The Price of Security
Sectarian militias will charge high entry costs in order to combat the “free rider” problem. As mentioned earlier, tribes have the problem of involuntary membership, meaning a greater free rider problem and a decreased ability to charge high membership fees (as members are entitled to benefits based on kinship).
Groups providing security and social services will be able to charge prices at a level inverse to the degree of state failure (assuming weak or non-existent tribes, Iraqis will be forced to choose between sectarian militias and the state). As the official state falls further into collapse and is less able to provide security and social services, those public goods become more valuable and private providers such as sectarian militias are thus able to charge higher prices for them. The higher prices come in the form of more extreme religious policies – bans on smoking and alcohol, modest dress for women, etc. Higher entry prices will also lead to a greater degree of identification with the sect at the expense of the national identity.
This religious radicalization works for AQI no matter what sect engages in it. As Sunnis radicalize, they become ideologically closer to AQI. When Shia groups radicalize, due to the cycle of violence between Sunni and Shia, they will form extremist identities in opposition to Sunni groups and will thus be easier to exclude from Al Qaeda's Islamic Caliphate identity. They will also polarize identity politics.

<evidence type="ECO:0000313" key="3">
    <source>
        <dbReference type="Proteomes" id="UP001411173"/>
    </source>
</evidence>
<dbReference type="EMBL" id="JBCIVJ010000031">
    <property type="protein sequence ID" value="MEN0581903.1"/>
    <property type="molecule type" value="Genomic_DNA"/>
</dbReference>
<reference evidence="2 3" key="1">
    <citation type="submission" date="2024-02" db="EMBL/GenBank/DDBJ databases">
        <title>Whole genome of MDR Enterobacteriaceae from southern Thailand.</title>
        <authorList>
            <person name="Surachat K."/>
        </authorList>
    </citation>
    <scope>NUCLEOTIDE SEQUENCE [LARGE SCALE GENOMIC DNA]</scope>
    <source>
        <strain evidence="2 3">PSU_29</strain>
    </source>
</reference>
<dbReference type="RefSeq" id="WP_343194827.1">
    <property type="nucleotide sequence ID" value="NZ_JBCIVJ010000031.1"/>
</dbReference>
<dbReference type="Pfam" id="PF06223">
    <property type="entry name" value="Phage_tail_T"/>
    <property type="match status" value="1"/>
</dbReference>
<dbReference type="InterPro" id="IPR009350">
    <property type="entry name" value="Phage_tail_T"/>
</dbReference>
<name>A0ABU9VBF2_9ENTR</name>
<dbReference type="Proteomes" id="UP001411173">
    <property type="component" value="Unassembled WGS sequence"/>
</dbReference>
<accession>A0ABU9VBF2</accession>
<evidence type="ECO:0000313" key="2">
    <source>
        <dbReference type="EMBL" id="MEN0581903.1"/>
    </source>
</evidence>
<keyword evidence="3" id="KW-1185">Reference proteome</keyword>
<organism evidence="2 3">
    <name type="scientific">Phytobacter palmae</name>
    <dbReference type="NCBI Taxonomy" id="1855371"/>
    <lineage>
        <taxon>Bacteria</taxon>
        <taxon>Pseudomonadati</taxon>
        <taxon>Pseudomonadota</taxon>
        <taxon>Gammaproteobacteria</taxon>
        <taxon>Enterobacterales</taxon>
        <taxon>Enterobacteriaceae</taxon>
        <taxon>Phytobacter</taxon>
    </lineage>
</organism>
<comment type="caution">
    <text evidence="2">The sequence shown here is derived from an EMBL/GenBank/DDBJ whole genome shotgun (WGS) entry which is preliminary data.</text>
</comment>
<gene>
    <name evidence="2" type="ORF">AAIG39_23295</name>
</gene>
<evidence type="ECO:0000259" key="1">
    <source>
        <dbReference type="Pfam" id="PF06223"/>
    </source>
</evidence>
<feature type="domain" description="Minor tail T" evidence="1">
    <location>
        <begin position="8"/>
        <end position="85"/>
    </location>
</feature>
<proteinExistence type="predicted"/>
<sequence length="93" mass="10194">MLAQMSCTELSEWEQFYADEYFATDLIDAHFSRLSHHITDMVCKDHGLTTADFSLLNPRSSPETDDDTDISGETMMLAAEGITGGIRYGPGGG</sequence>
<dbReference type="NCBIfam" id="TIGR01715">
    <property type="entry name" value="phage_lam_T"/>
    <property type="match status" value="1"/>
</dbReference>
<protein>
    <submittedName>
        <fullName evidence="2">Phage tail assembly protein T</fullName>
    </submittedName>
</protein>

If Iraqis fall back to tribal structures for security and social services instead of creating sectarian militias (as they have in many areas, most notably Anbar), this will present an opportunity to US forces. Tribal forces are apparently amenable to tactical alliances with coalition forces and also cut across sectarian identity. They are therefore theoretically compatible with a broader Iraqi national identity, which would be concurrent with America's strategic goals in Iraq.
Thus, if AQIZ or some other organization is successful in attacking the national identity of Iraq, the US should attempt to deflect reliance for security and social services away from sectarian groups and onto tribes instead. In this effort, we have been aided because AQI and allied sectarian groups like the Islamic State in Iraq, apparently miscalculated and charged entry prices that were too high and that Iraqis were unwilling to pay. One of the "prices" was "do not smoke cigarettes or we will cut off your fingers", and another was "give me your daughters" (detailed by Dr. Kilcullen in Anatomy of a Tribal Revolt). Iraqis decided they'd rather go with tribes and the rest, as they say, is history (or so we hope).